# Is RL applied to animal dispersion a valid approach?

I have an agent which has a medium-sized, discrete set of actions $$A$$: $$10<|A|<100$$. The actions can be taken over an infinite horizon of 1 second per timestep $$t$$. The world is essentially pictures from a static camera and the states $$S$$ are the amount of animals detected on the picture (assuming perfect detection for simplicity). We can safely say that $$max(S) < 200$$. Each action $$a$$ is meant to lower the amount of detections because of dispersion or fear from the animals. The reward is the difference of detections from $$s_{-1}$$ to $$s$$.

Admittedly I am only a beginner in RL, so I haven't seen much more than MDP's. I believe that this isn't a Markov problem since the states aren't independent (past actions having an impact on the outcome of the current action). That being said, I'm wondering if there's a specific RL algorithm for this setup or if RL even is the right way to go ?

• I think worth clarifying that you have a "scarecrow" set up where the camera is fixed and no actions can chnage the point of view of the camera (otherwise the agent could "stick its head in the sand"). Even actions such as setting off smoke might be problematic here . . . Aug 2, 2019 at 9:45
• @Neil yes indeed the camera is static. Also the assumption of perfect detection implies that any partial occlusion is dealt with with other algorithms, sorry for the confusion.
– Mat
Aug 2, 2019 at 10:36

Admittedly I am only a beginner in RL, so I haven't seen much more than MDP's. I believe that this isn't a Markov problem since the states aren't independent (past actions having an impact on the outcome of the current action).

If there are enough hidden variables, then this could be a real problem for you. A policy maps states to actions - and searching for an optimal policy will always map the same action to the same state. If this is some kind of automated scarecrow system, then the animals are likely to become habituated to the "best" action.

Two ways around that:

• If the habituation is slow enough, you might get away with treating the environment as having the simple state that you suggest and have an agent which constantly learns and adapts to changes in what will trigger animals to leave. This would be an environment with non-stationary dynamics (the same action in the same state will, over time, drift in terms of its expected reward and next state). For a RL agent, this could just be a matter of sticking with a relatively high exploration rate and learning rate.

• If the habituation is fast or adaptive, then you have to include some memory of recent actions used in the state representation. This will make the state space much larger, but is unavoidable. You could try to keep that memory inside the agent - using methods that work with Partially Observable MDPs (POMDPs) - it doesn't really make the problem any easier, but you may prefer that representation.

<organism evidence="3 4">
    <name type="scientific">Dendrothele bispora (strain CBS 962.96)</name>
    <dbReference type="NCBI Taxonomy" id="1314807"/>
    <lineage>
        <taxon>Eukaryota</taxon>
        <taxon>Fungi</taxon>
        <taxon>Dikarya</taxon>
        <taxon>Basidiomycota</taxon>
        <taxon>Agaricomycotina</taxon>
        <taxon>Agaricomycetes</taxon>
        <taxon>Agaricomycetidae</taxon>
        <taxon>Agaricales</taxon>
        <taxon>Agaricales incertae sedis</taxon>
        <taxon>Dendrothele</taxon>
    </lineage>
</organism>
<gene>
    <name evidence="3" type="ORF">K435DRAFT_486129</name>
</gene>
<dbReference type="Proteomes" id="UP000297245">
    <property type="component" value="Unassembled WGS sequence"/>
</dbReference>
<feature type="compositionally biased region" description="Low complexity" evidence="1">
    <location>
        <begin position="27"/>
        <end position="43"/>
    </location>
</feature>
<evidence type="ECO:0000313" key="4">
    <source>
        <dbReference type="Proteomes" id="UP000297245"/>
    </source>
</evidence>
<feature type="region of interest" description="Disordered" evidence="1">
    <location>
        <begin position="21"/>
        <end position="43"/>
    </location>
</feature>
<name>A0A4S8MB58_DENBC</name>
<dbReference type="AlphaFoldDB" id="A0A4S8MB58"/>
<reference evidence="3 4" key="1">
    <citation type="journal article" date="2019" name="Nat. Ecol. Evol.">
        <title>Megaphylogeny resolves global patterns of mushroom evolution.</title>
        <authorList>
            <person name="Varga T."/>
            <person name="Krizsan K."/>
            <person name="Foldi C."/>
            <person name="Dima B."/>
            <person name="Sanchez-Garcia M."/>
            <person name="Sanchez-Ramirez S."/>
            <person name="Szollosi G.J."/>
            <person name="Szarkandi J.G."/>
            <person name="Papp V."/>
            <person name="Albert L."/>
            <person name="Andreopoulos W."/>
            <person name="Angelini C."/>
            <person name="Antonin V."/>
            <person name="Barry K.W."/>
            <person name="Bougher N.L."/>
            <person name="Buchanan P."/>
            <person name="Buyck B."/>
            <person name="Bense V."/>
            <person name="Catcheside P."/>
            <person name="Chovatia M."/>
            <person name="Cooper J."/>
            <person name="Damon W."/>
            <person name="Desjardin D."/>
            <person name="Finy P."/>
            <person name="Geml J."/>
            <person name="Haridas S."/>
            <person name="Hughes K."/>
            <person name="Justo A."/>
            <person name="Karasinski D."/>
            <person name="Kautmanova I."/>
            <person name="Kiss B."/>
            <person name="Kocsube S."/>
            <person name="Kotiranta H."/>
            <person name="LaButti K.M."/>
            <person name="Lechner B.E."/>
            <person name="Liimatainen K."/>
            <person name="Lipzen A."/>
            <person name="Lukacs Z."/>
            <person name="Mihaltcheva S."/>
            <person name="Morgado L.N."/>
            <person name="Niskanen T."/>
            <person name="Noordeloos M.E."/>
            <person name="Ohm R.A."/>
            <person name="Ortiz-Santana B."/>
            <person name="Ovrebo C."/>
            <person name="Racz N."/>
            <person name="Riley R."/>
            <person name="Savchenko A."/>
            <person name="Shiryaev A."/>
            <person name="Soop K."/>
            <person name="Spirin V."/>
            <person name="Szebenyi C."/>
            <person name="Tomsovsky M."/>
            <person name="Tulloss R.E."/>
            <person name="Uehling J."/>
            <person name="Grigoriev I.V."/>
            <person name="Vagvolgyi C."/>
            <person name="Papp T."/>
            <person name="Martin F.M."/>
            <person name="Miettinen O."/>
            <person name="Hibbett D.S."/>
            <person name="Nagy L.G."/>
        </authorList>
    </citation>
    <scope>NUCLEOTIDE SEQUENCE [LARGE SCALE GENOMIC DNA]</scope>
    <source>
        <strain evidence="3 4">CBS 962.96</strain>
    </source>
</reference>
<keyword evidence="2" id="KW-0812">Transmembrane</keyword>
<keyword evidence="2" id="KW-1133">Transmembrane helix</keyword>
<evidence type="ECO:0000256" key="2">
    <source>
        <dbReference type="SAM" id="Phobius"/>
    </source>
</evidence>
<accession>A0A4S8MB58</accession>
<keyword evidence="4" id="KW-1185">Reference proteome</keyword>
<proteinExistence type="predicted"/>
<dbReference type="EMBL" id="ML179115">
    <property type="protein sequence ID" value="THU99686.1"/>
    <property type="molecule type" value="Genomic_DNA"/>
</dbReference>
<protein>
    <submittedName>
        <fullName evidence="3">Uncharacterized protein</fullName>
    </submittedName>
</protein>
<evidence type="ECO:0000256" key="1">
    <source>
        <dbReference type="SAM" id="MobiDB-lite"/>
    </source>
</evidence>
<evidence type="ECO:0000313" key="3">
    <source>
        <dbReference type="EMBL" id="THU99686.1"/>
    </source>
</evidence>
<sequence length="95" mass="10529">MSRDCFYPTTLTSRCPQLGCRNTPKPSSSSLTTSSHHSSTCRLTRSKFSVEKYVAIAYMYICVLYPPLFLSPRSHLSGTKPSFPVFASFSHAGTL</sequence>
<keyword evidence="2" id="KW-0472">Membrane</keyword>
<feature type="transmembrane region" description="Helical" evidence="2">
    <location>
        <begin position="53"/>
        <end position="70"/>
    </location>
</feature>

The reward is the difference of detections from $$s_{-1}$$ to $$s$$.

You need to re-think the reward system if habituation is fast/adaptive, as it will fail to differentiate between good and bad policies. All policies will end up with some distribution of detections, and all policies will have a mean total reward of 0 as a result. Your reward scheme will average zero in the long term for random behaviour, and also will average zero if the number of creatures remains at 200 the whole time, or is zero the whole time. Presumably having zero creatures would be ideal, whilst having 200 would be terrible - you need to be able to differentiate between those two scenarios.

You want to minimise the number of creatures in the area consistently, so a simple reward scheme is just negative of the number of visible animals, per time step. Maybe scale this - e.g. divide by 100, or by some assumed background rate where you would get -1 reward per time step if the number of animals is the same on average as if the agent took no action. You could measure this average using the camera over a few days when the agent is not present or simply not active. It doesn't need to be super accurate, teh scaling is just for convenience - you could think of an agent that gets a mean reward of -0.2 per time step is five times better than having no agent at all, whilst an agent that scores -1.5 per time step might be attracting creatures for all you know!

That being said, I'm wondering if there's a specific RL algorithm for this setup or if RL even is the right way to go ?

The problem does seem like a good match to RL. There are other ways of searching for good policy functions, such as genetic algorithms, that might also apply. However, you will still need to equip the agent with either continuous learning so it can re-find the best action as it changes, or with a memory of recent actions, depending on the speed of habituation. You may even need both as smart animals like birds or mammals can adapt in long and short term in different ways.

• Interesting ! So yes indeed habituation is a real thing. However, I'm a bit confused by the mix of ideas here: can I keep the reward system I mentionned if I have continuous learning or must I change both the reward and the agent ?
– Mat
Aug 2, 2019 at 17:40
• Your reward system is bad over the long term. It is useless in a continuous environment as the average reard has to be zero. If the agent only operates in short term, or has to keep adapting, then perhaps your differential reward could still be useful. My gut feeling is that my suggestion will work better for you in all cases, and might be a more natural measure of success, but then i have never built a system like this, so I cannot say for sure. Aug 2, 2019 at 17:43